PhD candidate, Northwestern University


Exploiting bio-inspired self-assembly for the design of responsive materials

Designer materials, synthesized using nanoscale objects, often have unique properties that have never been seen before in nature. With crystals in particular, crystal size has been proven to be a key parameter that dictates material properties. Oligonucleotides can be utilized to precisely arrange nanoparticles in three-dimensions, creating systems where structure-function relationships can be investigated across multiple length scales. With DNA as a programmable bonding element, variations in DNA sequence and length and nanoparticle size and shape can be tuned to systematically change the lattice symmetry and parameters of the resulting crystal for many different particle compositions. Here, we explore how small molecules or solution ionic strength can be used to deliberately change the bond strength of the DNA to mediate nanoparticle crystallization kinetics and the resulting single crystal domain size. Indeed, we can tailor crystal size from 500 nm to 21 µm and post-synthetically modify such single crystals using intercalators to strengthen the connections between the particles that define them. This also allows layers of different particles to be epitaxially grown onto a seed crystal without perturbing its structure. In this way, novel two-component core-shell single crystals with unusual photophysical properties have been realized.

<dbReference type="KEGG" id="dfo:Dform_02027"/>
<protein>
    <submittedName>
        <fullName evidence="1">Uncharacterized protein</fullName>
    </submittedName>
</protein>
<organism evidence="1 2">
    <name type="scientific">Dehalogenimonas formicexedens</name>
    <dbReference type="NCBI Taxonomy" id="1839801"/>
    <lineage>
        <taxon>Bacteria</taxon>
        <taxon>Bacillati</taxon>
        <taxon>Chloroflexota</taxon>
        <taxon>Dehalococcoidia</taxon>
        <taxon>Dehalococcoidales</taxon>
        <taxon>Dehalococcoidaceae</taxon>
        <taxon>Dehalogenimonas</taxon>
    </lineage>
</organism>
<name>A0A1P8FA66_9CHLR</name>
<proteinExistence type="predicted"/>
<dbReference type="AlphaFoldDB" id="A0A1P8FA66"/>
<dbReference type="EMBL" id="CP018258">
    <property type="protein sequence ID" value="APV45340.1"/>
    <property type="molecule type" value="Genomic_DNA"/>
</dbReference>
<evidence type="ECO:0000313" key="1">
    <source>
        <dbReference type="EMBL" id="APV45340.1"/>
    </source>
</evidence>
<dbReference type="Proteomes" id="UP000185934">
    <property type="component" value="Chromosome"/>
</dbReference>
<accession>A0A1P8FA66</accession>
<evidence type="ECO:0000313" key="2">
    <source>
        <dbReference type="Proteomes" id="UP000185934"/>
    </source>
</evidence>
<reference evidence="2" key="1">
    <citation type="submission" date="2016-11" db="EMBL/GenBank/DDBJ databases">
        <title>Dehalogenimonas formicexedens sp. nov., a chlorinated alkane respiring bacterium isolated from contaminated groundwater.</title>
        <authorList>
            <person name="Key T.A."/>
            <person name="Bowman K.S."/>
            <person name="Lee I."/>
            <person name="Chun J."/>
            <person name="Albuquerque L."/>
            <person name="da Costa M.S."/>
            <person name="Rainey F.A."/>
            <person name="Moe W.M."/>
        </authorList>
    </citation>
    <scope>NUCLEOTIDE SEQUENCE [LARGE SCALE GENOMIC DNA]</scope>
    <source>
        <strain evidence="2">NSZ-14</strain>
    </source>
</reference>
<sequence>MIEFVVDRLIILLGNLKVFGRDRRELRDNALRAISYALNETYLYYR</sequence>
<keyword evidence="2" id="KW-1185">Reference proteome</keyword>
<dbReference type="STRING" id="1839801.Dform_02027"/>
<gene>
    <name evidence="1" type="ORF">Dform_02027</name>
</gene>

Epitaxy: Programmable Atom Equivalents Versus Atoms

Abstract: The programmability of DNA makes it an attractive structure-directing ligand for the assembly of nanoparticle (NP) superlattices in a manner that mimics many aspects of atomic crystallization. However, the synthesis of multilayer single crystals of defined size remains a challenge. Though previous studies considered lattice mismatch as the major limiting factor for multilayer assembly, thin film growth depends on many interlinked variables. Here, a more comprehensive approach is taken to study fundamental elements, such as the growth temperature and the thermodynamics of interfacial energetics, to achieve epitaxial growth of NP thin films. Both surface morphology and internal thin film structure are examined to provide an understanding of particle attachment and reorganization during growth. Under equilibrium conditions, single crystalline, multilayer thin films can be synthesized over 500 × 500 μm2 areas on lithographically patterned templates, whereas deposition under kinetic conditions leads to the rapid growth of glassy films. Importantly, these superlattices follow the same patterns of crystal growth demonstrated in atomic thin film deposition, allowing these processes to be understood in the context of well-studied atomic epitaxy and enabling a nanoscale model to study fundamental crystallization processes. Through understanding the role of epitaxy as a driving force for NP assembly, we are able to realize 3D architectures of arbitrary domain geometry and size.

Pub.: 05 Dec '16, Pinned: 21 Aug '17